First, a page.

This pilot program involved a retrospective record review of patients who participated in a pharmacist-delivered program designed for individuals with mental health conditions; the program was conducted at an integrated medical behavioral health clinic. The program was designed specifically to optimize management of mental health conditions by focusing on patients’ nutritional intake, physical activity level, and sleep quality and quantity. The Institutional Review Board approved this study (protocol number 1804441035, approved 20 April 2018).

2.2. Study Sample

Eligible individuals met these study criteria: 18 years of age or older; an established (receiving care for at least a year) patient at the clinic; designation of general mental health condition by the Arizona Health Care Cost Containment System (Arizona’s Medicaid program); and were taking at least two chronic, psychotropic medications (e.g., alpha-2 antagonist, antipsychotics, second-generation atypical antipsychotics, monoamine oxidase inhibitors, non-dopamine reuptake inhibitors, nefazodone, serotonin reuptake inhibitors, selective serotonin reuptake inhibitors, and U.S. Food and Drug Administration (FDA)-labeled mood stabilizers). The sampling method was based on the primary investigator requesting clinic records for patients meeting the study inclusion criteria. Individuals were excluded if they were less than 18 years of age, had developmental disabilities, had a documented inpatient hospitalization within the last 90 days, or were enrolled in an existing wellness program at the clinic. Participants voluntarily enrolled in an existing wellness program at the participating site were excluded to avoid confounding by providing duplicative clinical services.

2.3. Initial Consultation (Intervention)

The initial assessment and consultation, utilizing a standardized call script (see Appendix A), was conducted via telephone, and consisted of multiple components. First, the pharmacist reconciled the patient’s medication list, reviewed allergies, assessed adherence to medications, and assessed nutritional intake, physical activity, and sleep quality. Next, the pharmacist provided standardized educational counseling on strategies to improve dietary precursors for targeted neurotransmitters, specific to the patient’s medications’ mechanism(s) of action. The pharmacist then addressed barriers (e.g., access to appropriate food) to physical, nutritional, and sleep adherence recommendations; pharmacist-delivered patient education was based on relevant guidelines [e.g., Recommended Dietary Allowances (RDA), American Academy of Sleep Medicine and Sleep Research Society, Centers for Disease Control and Prevention (for sleep hygiene), Office of Disease Promotion and Health Promotion (for physical activity)] [12,13,14,15]. Finally, the pharmacist identified psychotropic medications’ targeted neurotransmitter(s) (e.g., serotonin, norepinephrine, and dopamine), based on the mechanism of action. This information, in combination with the patient’s status (e.g., chronic conditions, self-reported dietary and supplement intake), assisted the pharmacist in determining the proteins essential for achieving nutritional intake of neurotransmitter precursors (e.g., L-tryptophan for serotonin, phenylalanine for norepinephrine, and dopamine).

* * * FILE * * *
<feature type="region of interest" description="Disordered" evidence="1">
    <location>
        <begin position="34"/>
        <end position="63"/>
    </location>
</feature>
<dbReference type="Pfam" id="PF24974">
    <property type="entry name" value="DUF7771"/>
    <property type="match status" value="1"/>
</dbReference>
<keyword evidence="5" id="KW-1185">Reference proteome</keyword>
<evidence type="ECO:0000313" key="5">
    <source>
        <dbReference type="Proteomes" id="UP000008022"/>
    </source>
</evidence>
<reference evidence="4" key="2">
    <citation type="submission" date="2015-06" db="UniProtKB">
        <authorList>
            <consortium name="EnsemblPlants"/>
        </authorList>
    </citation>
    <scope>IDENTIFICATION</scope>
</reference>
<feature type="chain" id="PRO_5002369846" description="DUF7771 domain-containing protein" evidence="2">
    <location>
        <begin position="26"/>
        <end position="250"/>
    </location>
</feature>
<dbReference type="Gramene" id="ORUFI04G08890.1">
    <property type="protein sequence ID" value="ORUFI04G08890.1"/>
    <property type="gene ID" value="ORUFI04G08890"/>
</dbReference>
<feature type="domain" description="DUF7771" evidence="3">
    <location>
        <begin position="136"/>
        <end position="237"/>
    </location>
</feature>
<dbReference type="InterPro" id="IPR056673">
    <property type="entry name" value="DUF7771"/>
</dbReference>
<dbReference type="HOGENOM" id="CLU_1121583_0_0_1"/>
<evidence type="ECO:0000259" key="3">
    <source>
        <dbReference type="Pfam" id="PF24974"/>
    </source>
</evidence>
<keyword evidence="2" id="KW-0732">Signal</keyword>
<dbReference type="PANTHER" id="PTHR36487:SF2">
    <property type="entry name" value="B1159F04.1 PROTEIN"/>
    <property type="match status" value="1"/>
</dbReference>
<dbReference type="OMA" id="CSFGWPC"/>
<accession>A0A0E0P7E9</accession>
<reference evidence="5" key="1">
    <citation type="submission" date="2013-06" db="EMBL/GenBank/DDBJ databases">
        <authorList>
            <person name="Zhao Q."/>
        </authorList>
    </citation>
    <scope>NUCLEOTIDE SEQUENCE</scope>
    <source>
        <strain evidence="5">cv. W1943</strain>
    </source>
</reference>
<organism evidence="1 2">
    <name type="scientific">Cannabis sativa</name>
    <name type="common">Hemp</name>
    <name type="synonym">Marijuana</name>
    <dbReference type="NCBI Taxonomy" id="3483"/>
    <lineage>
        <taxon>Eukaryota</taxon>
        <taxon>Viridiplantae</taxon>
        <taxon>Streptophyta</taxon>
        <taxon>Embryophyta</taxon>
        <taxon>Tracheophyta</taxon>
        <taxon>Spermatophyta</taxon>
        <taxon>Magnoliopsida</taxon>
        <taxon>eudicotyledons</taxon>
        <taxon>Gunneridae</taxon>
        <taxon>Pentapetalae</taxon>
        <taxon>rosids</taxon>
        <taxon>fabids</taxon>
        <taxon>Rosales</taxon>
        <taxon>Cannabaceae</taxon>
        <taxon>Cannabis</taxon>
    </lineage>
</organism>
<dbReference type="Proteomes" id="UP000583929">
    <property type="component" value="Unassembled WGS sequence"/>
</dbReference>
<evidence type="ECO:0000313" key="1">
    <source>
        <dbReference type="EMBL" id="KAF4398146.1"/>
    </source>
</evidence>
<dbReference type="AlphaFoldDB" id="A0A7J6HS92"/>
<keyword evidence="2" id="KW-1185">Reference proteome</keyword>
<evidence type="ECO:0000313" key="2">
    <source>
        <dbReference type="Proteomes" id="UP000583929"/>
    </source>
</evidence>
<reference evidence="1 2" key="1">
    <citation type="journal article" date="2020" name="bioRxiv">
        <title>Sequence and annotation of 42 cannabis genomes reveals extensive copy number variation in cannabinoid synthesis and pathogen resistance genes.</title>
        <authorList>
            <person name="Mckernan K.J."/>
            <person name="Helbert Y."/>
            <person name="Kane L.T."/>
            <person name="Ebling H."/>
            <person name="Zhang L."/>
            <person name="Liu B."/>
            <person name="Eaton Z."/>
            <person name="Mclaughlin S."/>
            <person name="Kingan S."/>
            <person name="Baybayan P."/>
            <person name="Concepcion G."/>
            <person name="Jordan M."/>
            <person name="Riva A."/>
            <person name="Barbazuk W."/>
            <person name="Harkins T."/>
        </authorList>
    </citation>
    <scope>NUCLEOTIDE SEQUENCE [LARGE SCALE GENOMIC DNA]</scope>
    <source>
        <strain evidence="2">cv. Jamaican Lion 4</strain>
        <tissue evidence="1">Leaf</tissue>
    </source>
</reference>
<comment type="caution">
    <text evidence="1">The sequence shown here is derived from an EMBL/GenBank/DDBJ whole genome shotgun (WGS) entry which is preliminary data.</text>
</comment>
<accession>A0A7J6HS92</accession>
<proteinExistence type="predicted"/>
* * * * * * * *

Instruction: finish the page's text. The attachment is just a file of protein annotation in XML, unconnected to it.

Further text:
2.4. Physical and Mental Health Assessment

The Duke instrument assessed patient health status. The 17-item instrument measures general, mental, physical, social, and perceived health, plus anxiety, depression, pain, disability and self-esteem [11]. This study only assessed patient’s physical and mental health. Both high Duke physical scores (0 = poorest health, and 100 = best health) and low anxiety, depression, and anxiety-depression scores (0 = best health, and 100 = poorest health) represented better controlled conditions [16].
Variables included the physical Duke score, anxiety Duke score, depression Duke score, anxiety-depression combined Duke score. The pharmacist reviewed baseline Duke scores prior to the initial consultation; the scores were provided to the pharmacist by the clinic staff who obtained the data from the electronic health record. At the two-week follow up, the pharmacist conducted the assessment with the patient. Follow-up scores were collected from the electronic health record software program that housed a built-in Duke health survey; however, the research team did not have access to these scores in the electronic system. Baseline and follow-up scores were compared to assess changes in physical and mental health status scores, after the pharmacist intervention.
The pharmacist conducted comprehensive reviews, during the intial and follow-up consultations, to address each of the following:

2.4.1. General Nutrition Counseling

  • Assess patient dietary and supplement intake of essential nutrients required for optimal absorption, based on patient recall of a typical daily meal plan. Address apparent deficit(s) and make recommendations to supplement patient’s intake of these nutrients.
  • Identify strategies (e.g., educate patient on integrating good food sources of essential nutrients or encourage tracking intake of essential nutrients) for achieving the Acceptable Macronutrient Distribution Range of 10–35% of healthy complete protein daily and creating individualized meal plans through open discussion, based on patient dietary restrictions, comorbidities, and financial barriers [12].